The context, a gathering of NRA members, makes Nugent’s words particularly alarming because the NRA can be directly tied to misstatements, hyperbole, Stand Your Ground laws, and outright paranoia. Thus, it follows that at least some of its membership may be misled, defensive, and paranoid. Lest you believe I am guilty of misstating the case myself, I refer you to CPAC, September 2011 and the words of NRA President Wayne LaPierre who said that the President privately plans to control and/or ban guns and warns members not to believe President Obama’s public remarks. According to LaPierre, who must be prescient, the President’s public statements about the Second Amendment and guns are a “big, fat, stinking lie.” LaPierre offers no evidence whatsoever, and neither does Nugent for his outrage.
Both men and some Tea Party affiliates seem to believe that a baseless offense is the best defense against their own fears and ignorance. Refusing even to grant our president the respect that is his due, Nugent et al refer to the president by his last name only. They fall back upon the old insults, some of which surfaced when African-Americans tried to engage in the political process by voting. Those insults included a demand for proof of the President’s birthright to serve. Even after seeing the certified legal document, they still raise the specter of the President’s illegitimacy to hold office.
Nugent and his clones question the very soul of President Obama, sowing doubt and reaping opposition as they wonder if the President is as Christian as he says he is or even Christian at all. One woman rose before Candidate Rick Santorum and professed her hatred for the President because he is a Muslim, and Santorum, supposedly because she was old, did not correct her or defend the President as was his duty as a United States citizen.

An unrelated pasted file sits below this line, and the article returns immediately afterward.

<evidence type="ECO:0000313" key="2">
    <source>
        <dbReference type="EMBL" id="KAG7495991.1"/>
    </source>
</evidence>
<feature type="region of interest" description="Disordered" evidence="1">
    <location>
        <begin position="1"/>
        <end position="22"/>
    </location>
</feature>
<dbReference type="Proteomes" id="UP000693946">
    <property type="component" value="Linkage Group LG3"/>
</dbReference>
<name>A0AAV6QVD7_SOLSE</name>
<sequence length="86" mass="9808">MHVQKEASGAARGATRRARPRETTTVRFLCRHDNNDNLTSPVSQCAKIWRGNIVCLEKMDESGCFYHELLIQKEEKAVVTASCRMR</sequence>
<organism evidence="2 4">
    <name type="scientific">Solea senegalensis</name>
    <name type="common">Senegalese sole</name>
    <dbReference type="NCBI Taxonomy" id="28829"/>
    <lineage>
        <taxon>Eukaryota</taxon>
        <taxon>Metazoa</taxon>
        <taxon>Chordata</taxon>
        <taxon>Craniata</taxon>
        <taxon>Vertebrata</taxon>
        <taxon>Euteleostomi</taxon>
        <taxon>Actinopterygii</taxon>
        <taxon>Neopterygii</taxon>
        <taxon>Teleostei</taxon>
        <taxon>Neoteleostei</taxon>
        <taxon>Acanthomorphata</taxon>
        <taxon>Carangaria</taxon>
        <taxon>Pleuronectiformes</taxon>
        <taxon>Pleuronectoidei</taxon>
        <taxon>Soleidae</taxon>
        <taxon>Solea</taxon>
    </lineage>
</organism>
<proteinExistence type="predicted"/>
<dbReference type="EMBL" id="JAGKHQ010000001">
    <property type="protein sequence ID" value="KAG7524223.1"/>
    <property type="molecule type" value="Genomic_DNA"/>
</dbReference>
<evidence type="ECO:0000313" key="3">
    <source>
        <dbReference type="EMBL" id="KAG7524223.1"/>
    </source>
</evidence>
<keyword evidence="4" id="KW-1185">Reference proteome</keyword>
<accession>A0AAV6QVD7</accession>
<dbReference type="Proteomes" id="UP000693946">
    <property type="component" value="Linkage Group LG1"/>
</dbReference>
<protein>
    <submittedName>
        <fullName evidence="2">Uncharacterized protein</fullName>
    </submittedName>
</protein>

Once upon a time, no man would have dared to carry and display a weapon at a political rally. Several did during the campaign before the 2008 and 2010 elections. Once upon a time, the Ted Nugents would have had a degree of conscience and would not have uttered veiled threats against a public official, especially the official in the White House. Once upon a time, innuendo and gossip would never be held up as news, repeated hourly for the uninformed to hear and absorb, as it was when LaPierre spoke.
Once upon a time, no decent citizen would have rallied behind Rush Limbaugh as he called for sex tapes from a law student, and once upon a time, none of us would have heeded Glen Beck’s ramblings and bought gold at inflated prices from a company charged with fraud; they would have recognized both flim and flam together in a flim-flam come-on. Finally, once upon a time, citizens would have worried about the power of words to inflame the sick, weak, and unbalanced. Representative Gabby Giffords suffers because citizens did not condemn such language or seek help for a disturbed citizen.
Now Nugent spits fire, and no one objects. Nugent is not even as decent as curmudgeonly John McCain who came to Candidate Obama’s defense when Palin’s devotees cried words of death about the Democratic candidate. Nugent is more like the 2012 Republican candidates who have heard violent, hateful speech during their debates and have said nothing to restore peace. They have let the applause and hoots speak, and their silence is tacit endorsement.
Readers, citizens, listeners, Progressives, Liberals, Conservatives, Tea-Party patriots, Republicans, ditto-heads, and all: curb your vicious tongues. Let freedom reign in the peace you make with and for each other.
Oh, and don’t spend a penny on a concert where Ted Nugent will appear. Speak with your pockets; it’s a powerful voice.